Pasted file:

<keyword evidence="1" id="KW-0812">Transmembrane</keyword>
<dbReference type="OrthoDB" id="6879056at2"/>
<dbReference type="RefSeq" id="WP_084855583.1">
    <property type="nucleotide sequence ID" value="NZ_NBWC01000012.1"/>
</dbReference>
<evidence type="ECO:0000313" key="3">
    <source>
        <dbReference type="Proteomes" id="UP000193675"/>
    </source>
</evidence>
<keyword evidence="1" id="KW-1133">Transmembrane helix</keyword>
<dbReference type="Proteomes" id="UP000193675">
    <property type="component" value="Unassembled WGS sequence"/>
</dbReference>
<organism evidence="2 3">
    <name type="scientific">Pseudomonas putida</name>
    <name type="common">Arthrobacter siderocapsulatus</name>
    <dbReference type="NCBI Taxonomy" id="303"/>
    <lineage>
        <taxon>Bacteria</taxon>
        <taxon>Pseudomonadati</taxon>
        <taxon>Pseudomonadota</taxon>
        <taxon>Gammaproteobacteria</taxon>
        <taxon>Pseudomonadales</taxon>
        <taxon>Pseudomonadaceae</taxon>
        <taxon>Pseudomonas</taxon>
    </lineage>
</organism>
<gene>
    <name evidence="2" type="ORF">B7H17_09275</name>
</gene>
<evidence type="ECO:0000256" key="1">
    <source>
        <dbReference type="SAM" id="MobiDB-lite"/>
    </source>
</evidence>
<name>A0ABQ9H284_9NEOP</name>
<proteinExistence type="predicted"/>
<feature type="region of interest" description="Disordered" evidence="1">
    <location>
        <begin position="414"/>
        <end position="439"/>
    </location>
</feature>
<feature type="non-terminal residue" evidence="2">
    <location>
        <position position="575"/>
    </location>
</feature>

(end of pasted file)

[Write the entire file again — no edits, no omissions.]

<keyword evidence="1" id="KW-0812">Transmembrane</keyword>
<dbReference type="OrthoDB" id="6879056at2"/>
<dbReference type="RefSeq" id="WP_084855583.1">
    <property type="nucleotide sequence ID" value="NZ_NBWC01000012.1"/>
</dbReference>
<evidence type="ECO:0000313" key="3">
    <source>
        <dbReference type="Proteomes" id="UP000193675"/>
    </source>
</evidence>
<keyword evidence="1" id="KW-1133">Transmembrane helix</keyword>
<dbReference type="Proteomes" id="UP000193675">
    <property type="component" value="Unassembled WGS sequence"/>
</dbReference>
<organism evidence="2 3">
    <name type="scientific">Pseudomonas putida</name>
    <name type="common">Arthrobacter siderocapsulatus</name>
    <dbReference type="NCBI Taxonomy" id="303"/>
    <lineage>
        <taxon>Bacteria</taxon>
        <taxon>Pseudomonadati</taxon>
        <taxon>Pseudomonadota</taxon>
        <taxon>Gammaproteobacteria</taxon>
        <taxon>Pseudomonadales</taxon>
        <taxon>Pseudomonadaceae</taxon>
        <taxon>Pseudomonas</taxon>
    </lineage>
</organism>
<gene>
    <name evidence="2" type="ORF">B7H17_09275</name>
</gene>
<evidence type="ECO:0000256" key="1">
    <source>
        <dbReference type="SAM" id="MobiDB-lite"/>
    </source>
</evidence>
<name>A0ABQ9H284_9NEOP</name>
<proteinExistence type="predicted"/>
<feature type="region of interest" description="Disordered" evidence="1">
    <location>
        <begin position="414"/>
        <end position="439"/>
    </location>
</feature>
<feature type="non-terminal residue" evidence="2">
    <location>
        <position position="575"/>
    </location>
</feature>